Learn from Mike. He manages to create outrage without being so obvious about it. Don’t learn from Karl, his posts are often more than a little lame.

NeghVar (profile) says:

Reputation ruined

a while back, there was a case of a school principle having child porn on his phone. The media sensationalized it. Investigators found and recovered child porn that was deleted on the day it was received. Eventually it was discovered that a student had sent the images and then reported the principle anonymously. Charges were dropped against the principle and the student who sent them was charged with possession and distribution of child porn. Unfortunately the media and internet community presumed him guilty. This destroyed his reputation and he had to find a different career.

NeghVar (profile) says:

Re: Re: Reputation ruined

You are incorrect
Title 18 – Crimes & Criminal Procedures
§ 2252A. Certain activities relating to material
constituting or containing child pornography
Section a5B
knowingly possesses, or knowingly accesses
with intent to view, any book, magazine,
periodical, film, videotape, computer
disk, or any other material that contains an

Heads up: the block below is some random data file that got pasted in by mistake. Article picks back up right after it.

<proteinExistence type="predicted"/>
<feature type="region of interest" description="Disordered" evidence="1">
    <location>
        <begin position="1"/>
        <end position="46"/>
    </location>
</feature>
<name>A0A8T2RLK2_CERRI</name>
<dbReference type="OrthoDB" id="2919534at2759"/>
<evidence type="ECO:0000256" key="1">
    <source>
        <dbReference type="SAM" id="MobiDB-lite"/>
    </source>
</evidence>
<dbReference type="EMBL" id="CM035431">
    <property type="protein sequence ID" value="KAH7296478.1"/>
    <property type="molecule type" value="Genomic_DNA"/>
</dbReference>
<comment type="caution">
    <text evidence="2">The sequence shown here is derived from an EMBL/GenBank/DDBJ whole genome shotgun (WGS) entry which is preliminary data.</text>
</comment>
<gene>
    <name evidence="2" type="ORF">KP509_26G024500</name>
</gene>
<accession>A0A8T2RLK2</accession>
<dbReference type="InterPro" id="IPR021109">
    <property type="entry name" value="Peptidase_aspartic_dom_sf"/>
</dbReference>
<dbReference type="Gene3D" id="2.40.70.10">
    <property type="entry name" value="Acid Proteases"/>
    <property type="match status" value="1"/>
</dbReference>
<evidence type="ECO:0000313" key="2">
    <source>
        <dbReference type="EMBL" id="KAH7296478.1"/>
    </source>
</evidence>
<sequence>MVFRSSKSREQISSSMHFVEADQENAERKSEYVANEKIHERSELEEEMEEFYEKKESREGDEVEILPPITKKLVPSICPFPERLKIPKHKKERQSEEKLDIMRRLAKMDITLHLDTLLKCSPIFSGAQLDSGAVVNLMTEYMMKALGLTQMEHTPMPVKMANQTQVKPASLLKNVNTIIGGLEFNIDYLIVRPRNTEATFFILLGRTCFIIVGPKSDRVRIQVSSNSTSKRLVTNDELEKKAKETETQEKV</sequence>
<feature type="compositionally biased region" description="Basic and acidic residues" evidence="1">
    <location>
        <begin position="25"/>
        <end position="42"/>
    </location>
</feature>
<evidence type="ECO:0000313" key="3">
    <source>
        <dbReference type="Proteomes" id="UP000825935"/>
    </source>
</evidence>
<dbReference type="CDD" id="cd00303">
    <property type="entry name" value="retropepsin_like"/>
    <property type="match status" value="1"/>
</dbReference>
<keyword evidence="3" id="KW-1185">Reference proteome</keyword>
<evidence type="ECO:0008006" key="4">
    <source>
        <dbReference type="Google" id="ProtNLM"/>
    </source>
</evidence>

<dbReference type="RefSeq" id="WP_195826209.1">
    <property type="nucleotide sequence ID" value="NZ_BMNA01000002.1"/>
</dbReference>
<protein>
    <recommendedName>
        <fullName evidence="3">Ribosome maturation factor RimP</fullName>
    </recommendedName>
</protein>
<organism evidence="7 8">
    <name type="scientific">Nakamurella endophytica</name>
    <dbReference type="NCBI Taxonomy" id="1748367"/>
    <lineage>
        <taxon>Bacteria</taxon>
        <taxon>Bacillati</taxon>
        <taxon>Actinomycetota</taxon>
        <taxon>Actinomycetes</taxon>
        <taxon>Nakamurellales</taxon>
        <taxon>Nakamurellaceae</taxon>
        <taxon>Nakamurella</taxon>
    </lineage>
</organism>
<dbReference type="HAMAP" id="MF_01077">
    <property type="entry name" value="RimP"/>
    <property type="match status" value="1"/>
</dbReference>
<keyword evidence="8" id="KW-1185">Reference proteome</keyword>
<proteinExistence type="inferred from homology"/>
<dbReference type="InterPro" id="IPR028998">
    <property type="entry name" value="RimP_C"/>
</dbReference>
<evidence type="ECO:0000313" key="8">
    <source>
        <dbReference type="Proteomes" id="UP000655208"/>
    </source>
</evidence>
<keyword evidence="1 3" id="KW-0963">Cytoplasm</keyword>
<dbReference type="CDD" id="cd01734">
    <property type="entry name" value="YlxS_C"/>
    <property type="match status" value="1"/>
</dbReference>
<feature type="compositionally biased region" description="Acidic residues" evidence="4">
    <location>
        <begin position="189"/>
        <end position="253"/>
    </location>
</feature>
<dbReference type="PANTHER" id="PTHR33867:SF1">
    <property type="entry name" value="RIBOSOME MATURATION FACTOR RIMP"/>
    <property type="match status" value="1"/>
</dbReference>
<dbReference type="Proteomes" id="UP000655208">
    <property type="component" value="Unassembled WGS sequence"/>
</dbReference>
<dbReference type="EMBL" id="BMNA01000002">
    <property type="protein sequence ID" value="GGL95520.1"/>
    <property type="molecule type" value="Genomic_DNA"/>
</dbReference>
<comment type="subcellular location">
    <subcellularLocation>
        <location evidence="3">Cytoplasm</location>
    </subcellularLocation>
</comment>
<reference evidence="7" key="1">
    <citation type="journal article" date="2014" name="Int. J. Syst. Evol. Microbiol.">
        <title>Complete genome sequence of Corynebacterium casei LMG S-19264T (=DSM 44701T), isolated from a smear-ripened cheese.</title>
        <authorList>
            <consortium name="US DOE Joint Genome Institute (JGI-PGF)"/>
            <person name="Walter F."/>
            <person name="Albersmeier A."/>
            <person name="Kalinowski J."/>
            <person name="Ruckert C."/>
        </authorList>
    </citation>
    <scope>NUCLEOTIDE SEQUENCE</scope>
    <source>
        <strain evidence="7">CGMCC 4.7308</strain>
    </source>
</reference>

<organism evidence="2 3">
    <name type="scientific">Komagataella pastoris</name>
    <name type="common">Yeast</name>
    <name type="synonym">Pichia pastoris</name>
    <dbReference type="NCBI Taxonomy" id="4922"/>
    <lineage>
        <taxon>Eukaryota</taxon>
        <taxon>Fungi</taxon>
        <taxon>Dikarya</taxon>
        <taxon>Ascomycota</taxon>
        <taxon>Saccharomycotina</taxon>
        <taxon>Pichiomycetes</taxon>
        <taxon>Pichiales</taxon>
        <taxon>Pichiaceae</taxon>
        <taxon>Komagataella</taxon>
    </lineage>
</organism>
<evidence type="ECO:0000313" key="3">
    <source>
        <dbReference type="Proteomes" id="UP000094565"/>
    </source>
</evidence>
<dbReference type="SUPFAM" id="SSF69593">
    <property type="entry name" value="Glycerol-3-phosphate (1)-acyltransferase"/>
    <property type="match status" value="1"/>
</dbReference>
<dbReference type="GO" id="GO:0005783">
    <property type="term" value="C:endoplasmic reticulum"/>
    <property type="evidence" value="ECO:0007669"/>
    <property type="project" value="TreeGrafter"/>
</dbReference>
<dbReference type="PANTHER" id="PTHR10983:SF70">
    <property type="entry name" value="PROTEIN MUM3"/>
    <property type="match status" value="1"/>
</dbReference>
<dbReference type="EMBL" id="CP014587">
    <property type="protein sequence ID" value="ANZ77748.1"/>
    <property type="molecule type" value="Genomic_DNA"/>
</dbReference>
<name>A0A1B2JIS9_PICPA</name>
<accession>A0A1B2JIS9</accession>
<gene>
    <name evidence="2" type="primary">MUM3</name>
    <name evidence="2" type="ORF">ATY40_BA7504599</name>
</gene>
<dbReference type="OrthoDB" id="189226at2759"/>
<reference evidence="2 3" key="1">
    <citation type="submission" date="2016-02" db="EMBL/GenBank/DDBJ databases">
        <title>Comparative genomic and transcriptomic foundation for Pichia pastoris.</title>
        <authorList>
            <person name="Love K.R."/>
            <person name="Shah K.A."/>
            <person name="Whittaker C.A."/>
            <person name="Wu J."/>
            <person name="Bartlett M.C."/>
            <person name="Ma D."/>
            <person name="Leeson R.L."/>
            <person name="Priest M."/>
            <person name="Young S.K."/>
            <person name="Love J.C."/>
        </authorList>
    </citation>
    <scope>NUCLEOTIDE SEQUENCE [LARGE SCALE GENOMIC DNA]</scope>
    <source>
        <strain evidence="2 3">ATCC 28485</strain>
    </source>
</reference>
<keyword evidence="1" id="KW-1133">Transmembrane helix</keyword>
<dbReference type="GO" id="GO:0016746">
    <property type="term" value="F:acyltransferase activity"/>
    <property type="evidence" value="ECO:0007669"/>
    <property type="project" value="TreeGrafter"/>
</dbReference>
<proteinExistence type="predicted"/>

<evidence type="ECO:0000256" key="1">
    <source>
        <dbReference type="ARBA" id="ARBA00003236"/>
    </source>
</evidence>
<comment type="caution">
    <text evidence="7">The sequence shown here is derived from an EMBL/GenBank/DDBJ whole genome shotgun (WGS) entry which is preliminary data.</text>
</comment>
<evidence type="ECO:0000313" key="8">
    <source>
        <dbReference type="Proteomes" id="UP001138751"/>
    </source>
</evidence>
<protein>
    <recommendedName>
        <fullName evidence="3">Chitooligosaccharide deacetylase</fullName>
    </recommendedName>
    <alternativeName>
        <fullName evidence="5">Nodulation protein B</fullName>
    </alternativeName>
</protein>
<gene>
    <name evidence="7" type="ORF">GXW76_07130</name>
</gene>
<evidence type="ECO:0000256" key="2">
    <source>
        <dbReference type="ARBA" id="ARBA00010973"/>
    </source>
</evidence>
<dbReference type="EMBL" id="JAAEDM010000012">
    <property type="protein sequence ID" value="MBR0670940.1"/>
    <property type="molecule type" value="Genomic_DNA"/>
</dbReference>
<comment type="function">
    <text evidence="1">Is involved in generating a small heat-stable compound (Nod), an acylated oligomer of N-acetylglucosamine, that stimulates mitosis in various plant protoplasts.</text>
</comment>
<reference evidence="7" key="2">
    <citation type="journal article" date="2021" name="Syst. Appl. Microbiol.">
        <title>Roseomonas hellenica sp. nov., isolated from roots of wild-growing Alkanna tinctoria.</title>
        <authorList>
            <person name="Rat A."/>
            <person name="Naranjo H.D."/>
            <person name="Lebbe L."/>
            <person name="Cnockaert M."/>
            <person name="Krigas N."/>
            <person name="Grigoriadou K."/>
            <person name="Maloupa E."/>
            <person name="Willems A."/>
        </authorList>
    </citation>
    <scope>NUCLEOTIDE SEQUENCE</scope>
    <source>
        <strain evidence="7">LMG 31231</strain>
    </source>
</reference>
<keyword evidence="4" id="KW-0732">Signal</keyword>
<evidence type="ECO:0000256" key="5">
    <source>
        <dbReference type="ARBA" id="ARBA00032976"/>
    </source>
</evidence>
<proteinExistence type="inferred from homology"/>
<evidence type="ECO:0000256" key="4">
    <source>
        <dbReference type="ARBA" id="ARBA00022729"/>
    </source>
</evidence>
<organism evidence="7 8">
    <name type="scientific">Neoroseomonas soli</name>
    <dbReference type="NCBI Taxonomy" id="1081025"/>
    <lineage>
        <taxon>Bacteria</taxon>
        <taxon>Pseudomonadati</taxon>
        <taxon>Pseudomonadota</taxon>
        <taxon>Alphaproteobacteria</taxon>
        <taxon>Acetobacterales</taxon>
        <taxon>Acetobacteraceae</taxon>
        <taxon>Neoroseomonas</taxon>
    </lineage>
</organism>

image of child pornography that has been
mailed, or shipped or transported using any
means or facility of interstate or foreign
commerce or in or affecting interstate or
foreign commerce by any means, including
by computer, or that was produced using
materials that have been mailed, or shipped
or transported in or affecting interstate or
foreign commerce by any means, including
by computer;

He did not know what the content of the message was. Upon seeing it, he deleted it. He did not intent to see an illegal picture. That is how the investigation cleared him.

Ninja (profile) says:

Re: Reputation ruined

This is quite worrying. There was a teacher here that was having an affair with one of his students. She got angry because he didn’t want to go out with her anymore and reported him to the authorities. In this specific case the guy was going out with a minor even though it was consensual. But what would prevent some ill-intended girl from setting up some older guy she wants to go out with? Both the authorities and the court were quite sane here and the whole process is running below the radars (at least I haven’t seen anything in the media). So our justice here is handling the things in a much better way than in the US. And the guy is actually guilty.

Wendy Cockcroft (user link) says:

Operation Low Hanging Fruit. FIFT*

While I don’t approve of prostitution in any way, shape, or form, this is a demand-side problem and as long as both the demanders and the suppliers want to be engaged in this business (despite what authoritarians and radicals may tell you and regardless of whether they are correct or not), it will continue. Why not legalise, tax, and regulate it as they do in some of the states?

The trouble with authoritarian responses to demand-side problems is they simply never work. All they do is drive it underground. As for the shaming, that won’t stop people either buying or selling sex. The risk of being caught just adds to the thrill.


*Fixed It For Them.